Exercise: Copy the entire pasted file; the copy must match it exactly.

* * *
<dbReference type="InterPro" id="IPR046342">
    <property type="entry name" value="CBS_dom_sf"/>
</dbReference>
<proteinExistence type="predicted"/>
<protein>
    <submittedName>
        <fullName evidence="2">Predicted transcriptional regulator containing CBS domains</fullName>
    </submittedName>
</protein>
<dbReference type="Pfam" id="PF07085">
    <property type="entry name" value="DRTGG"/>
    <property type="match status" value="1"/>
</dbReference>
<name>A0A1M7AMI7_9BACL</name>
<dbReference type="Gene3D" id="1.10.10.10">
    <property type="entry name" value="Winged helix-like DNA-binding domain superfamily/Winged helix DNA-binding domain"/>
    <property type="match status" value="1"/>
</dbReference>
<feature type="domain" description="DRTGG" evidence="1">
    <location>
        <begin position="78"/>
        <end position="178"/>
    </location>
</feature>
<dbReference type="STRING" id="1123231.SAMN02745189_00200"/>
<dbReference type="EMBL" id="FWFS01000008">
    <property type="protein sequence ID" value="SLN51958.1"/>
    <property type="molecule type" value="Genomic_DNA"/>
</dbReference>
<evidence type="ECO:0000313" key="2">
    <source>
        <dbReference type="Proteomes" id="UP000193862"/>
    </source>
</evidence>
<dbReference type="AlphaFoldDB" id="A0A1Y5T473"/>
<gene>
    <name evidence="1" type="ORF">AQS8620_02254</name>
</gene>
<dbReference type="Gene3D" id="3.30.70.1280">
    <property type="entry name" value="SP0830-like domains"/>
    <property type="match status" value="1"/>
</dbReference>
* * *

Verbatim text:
<dbReference type="InterPro" id="IPR046342">
    <property type="entry name" value="CBS_dom_sf"/>
</dbReference>
<proteinExistence type="predicted"/>
<protein>
    <submittedName>
        <fullName evidence="2">Predicted transcriptional regulator containing CBS domains</fullName>
    </submittedName>
</protein>
<dbReference type="Pfam" id="PF07085">
    <property type="entry name" value="DRTGG"/>
    <property type="match status" value="1"/>
</dbReference>
<name>A0A1M7AMI7_9BACL</name>
<dbReference type="Gene3D" id="1.10.10.10">
    <property type="entry name" value="Winged helix-like DNA-binding domain superfamily/Winged helix DNA-binding domain"/>
    <property type="match status" value="1"/>
</dbReference>
<feature type="domain" description="DRTGG" evidence="1">
    <location>
        <begin position="78"/>
        <end position="178"/>
    </location>
</feature>
<dbReference type="STRING" id="1123231.SAMN02745189_00200"/>
<dbReference type="EMBL" id="FWFS01000008">
    <property type="protein sequence ID" value="SLN51958.1"/>
    <property type="molecule type" value="Genomic_DNA"/>
</dbReference>
<evidence type="ECO:0000313" key="2">
    <source>
        <dbReference type="Proteomes" id="UP000193862"/>
    </source>
</evidence>
<dbReference type="AlphaFoldDB" id="A0A1Y5T473"/>
<gene>
    <name evidence="1" type="ORF">AQS8620_02254</name>
</gene>
<dbReference type="Gene3D" id="3.30.70.1280">
    <property type="entry name" value="SP0830-like domains"/>
    <property type="match status" value="1"/>
</dbReference>